When Sarah saw the knife, she immediately wished she hadn't. Yes, there was some small comfort in knowing that Charlie had fought back, and that the creeps who'd done this to her car had not gotten away with it completely unscathed. But it also planted a seed for revenge. She'd only felt true anger one other time, that day at boarding school, when someone had outed her as a lesbian, and all of her so-called friends had chosen to make her life a living hell for it. In the cafeteria she'd made the whole lot of them so violently ill with her feelings alone that two had to be sent to the hospital. And that poor janitor... left with the mess. Now, she was feeling it all over again.

Sarah did not want to go to the police. They wouldn't do anything to jam up any of the local good ol' boys, and certainly not if it made them look like mutant sympathizers in the process. All getting them involved would do is make her face known to them, and associate it with trouble. And doing so would also ruin any plots of revenge, should she decide to hatch up and act on any.

"Let's not..." Sarah cautioned in a wearied tone. "I'd rather not have to explain why the locals are trying to knife my car to death. I'd sooner get us both out of this weather, and into dry clothes." Someone who wasn't a mutant or some other form of unwelcome minority probably wouldn't understand her hesitation there, but she was hoping that somehow Mhairi would, or would at least not press the issue further.

"Not?" Mhairi wondered what it was that had Sarah worried about going to the police. She'd had similar experiences when she was out in Africa, which was over a concern of corruption and retaliation. It wasn't difficult to see how someone so closely associated with a pro-mutant organisation in the current political climate would worry about something similar. "It's your call," She cleaned her hands with the rag from the back of her pocket, "keep in mind that no police report means no insurance coverage for the repairs."

Sarah laughed at that. "Charlie's only got liability." Her tone was quite sardonic, a far departure from her normal, lighthearted demeanor. Though she could've afforded better coverage options, it had just seemed ludicrous to fully insure the cheapest car in town, when whatever reimbursement she got probably wouldn't even cover the out-of-pocket deductible. Still, Charlie had deserved better.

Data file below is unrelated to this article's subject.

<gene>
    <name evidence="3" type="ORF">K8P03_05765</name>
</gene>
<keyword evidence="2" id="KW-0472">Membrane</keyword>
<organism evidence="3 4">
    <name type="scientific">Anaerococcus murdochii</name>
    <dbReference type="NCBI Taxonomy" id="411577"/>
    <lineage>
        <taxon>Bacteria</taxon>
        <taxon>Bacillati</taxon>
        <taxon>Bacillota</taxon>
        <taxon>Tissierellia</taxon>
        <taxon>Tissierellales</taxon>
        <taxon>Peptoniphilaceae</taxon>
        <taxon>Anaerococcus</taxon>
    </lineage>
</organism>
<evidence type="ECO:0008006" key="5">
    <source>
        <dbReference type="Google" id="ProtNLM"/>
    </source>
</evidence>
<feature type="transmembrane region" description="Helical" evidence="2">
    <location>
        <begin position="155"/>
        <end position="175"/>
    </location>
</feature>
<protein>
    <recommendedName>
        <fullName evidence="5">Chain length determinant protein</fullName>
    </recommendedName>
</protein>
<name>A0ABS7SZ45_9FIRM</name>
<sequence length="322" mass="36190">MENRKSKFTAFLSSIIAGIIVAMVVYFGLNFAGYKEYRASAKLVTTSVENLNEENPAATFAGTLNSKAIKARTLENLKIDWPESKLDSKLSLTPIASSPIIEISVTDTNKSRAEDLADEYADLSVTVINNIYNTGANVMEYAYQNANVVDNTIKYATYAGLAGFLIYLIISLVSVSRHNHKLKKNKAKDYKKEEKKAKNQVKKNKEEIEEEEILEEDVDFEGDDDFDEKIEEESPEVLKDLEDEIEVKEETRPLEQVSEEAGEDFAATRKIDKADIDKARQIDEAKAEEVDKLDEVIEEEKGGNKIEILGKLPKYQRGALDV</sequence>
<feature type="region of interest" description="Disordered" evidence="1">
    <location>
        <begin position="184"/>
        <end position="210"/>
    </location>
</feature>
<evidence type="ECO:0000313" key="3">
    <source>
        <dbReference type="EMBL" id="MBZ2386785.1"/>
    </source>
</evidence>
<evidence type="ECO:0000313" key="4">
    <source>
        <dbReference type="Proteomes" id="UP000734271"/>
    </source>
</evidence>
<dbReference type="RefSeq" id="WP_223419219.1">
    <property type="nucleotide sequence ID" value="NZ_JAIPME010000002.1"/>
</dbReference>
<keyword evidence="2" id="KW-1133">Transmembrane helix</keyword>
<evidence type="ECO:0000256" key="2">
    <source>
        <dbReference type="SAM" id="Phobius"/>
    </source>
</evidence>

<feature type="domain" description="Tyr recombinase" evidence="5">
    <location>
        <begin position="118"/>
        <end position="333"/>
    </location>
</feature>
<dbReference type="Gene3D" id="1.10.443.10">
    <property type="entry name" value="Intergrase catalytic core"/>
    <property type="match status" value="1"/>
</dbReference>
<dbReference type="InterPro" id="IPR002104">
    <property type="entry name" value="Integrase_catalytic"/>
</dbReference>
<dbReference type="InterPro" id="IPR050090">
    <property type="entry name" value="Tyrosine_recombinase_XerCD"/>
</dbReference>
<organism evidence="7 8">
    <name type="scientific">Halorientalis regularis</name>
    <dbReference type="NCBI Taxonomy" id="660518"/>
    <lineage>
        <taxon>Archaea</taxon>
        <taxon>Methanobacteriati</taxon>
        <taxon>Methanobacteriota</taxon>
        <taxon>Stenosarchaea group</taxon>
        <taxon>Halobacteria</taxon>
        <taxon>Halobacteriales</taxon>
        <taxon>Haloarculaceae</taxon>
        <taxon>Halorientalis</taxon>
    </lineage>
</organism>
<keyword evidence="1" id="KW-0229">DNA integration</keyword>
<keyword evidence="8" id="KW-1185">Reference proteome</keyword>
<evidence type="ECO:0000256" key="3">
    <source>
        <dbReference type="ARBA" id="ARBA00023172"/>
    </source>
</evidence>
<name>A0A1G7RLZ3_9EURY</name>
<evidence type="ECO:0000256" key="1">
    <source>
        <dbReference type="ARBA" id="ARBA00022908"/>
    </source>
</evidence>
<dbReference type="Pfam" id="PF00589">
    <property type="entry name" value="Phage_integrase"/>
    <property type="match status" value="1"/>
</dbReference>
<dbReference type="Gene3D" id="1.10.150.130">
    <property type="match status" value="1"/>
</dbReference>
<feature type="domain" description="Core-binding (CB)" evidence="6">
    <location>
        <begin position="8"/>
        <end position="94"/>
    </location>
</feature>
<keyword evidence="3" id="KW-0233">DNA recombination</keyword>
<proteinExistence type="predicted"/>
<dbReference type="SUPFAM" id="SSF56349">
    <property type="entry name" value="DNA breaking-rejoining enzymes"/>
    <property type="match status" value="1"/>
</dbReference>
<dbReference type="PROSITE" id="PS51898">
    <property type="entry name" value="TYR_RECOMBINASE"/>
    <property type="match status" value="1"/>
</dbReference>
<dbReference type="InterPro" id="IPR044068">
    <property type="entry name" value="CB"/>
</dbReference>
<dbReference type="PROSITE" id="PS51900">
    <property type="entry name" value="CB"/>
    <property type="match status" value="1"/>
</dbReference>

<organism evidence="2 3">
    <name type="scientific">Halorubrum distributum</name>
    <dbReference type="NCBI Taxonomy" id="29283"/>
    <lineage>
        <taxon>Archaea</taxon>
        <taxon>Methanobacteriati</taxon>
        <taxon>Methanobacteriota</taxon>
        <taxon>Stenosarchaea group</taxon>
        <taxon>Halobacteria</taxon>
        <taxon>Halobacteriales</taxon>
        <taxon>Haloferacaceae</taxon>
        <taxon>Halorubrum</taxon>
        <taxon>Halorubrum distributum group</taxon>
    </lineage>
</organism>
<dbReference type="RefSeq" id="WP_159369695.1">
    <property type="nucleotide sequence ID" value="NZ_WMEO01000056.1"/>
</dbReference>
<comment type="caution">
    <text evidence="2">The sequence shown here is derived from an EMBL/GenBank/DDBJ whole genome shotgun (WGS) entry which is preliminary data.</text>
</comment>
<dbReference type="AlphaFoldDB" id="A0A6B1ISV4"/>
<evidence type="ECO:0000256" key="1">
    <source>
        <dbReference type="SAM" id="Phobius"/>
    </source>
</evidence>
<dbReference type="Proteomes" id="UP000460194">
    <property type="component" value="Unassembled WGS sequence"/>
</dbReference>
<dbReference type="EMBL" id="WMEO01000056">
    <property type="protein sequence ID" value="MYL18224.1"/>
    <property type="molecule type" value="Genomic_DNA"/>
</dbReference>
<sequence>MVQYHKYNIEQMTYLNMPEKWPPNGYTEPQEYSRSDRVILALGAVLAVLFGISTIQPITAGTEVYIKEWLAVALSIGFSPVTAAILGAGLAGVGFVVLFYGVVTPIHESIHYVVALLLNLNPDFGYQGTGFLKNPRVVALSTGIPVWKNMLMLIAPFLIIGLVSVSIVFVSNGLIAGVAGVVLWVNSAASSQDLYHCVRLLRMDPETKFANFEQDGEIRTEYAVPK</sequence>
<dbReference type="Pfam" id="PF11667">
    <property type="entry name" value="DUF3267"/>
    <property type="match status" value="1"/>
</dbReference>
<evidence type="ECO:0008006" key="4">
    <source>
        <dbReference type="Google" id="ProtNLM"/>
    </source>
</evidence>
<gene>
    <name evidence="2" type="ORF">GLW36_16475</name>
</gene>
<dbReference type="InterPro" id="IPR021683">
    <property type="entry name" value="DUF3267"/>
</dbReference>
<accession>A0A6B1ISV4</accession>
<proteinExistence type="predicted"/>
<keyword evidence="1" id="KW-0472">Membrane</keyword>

The librarian shivered again, feeling more stressed by thoughts of money. Though she did have savings and wasn't terribly worried about what she would eventually do, Sarah didn't have the same knack for fiscal matters that it seemed everyone else in her family possessed. All of them were far away, most an ocean away, and any problems she had would now land squarely on her shoulders alone. With all her thoughts on money Sarah failed to take notice of the sounds of an approaching vehicle, which drove at speed right through a puddle within splashing range.

"Ggaaahh!" Sarah growled roughly, almost to the level of a scream, Fully drenched from the chest down, had she had anything on hand, she probably would've hurled it at the passing car to try and satisfy her rage. As it was, the only object of note within easy reach was one of her shoes... which, however tempting, was not going to be an option. Especially considering how her shoes were now definitely worth more than her car.

Mhairi stepped closer to Sarah but stopped herself from putting an arm around the librarian, remembering how it had made her feel a few moments ago. "Why don't you wait in the truck? Put on the radio, the heater, warm up a bit." She slowly guided her to the passenger side and opened the door, motioning for her to step in. As she did she quickly reached into the dash and pulled out a camera. The mechanic wanted to make sure that once the emotions and perhaps fear had died down a bit there would still be a chance to press charges, and even if she wouldn't it gave her an opportunity to show of a before and after.

"There. Take it easy. Have a pastry. I'll get Charlie back to the garage safely and then I'll take you home to Avalon." A quick tap on the knee, an immediate feeling of sorrow. Mhairi took in a sharp breath and she tried to push away the depressive and intrusive thoughts. The door of the truck closed with a heavy metal clang and young lass McIntyre got to working on towing what was left of the Morris Morena.

Having no better course of action, Sarah allowed herself to be ushered toward the truck, where she unceremoniously plopped down in the seat. Very much a sodden, sulky mess, she wriggled about to try and find a comfortable spot on the well-worn and not very ergonomic bench seat, but the more she did, the wetter she felt. Fumbling for the heater switch, she was greeted with a continuous blast of hot air that would've sent her hair streaming, if it weren't already heavy with moisture. She didn't have the will or energy to fiddle with the settings, and just it flow. Her eyes quickly dry out from the heat, and soon after the fatigue set in.

With one last burst of energy, Sarah turned on the radio and heard the tell-tale sounds of the oldies channel. Of course the song playing was the most ironic one to be found---A Beautiful Morning, by The Rascals. It was anything but. With one last weary yawn she stepped out of her shoes and pulled her feet up onto the seat, curling up sideways so she could rest her cheek on the top of the seat back. By the time the song ended she was fast asleep.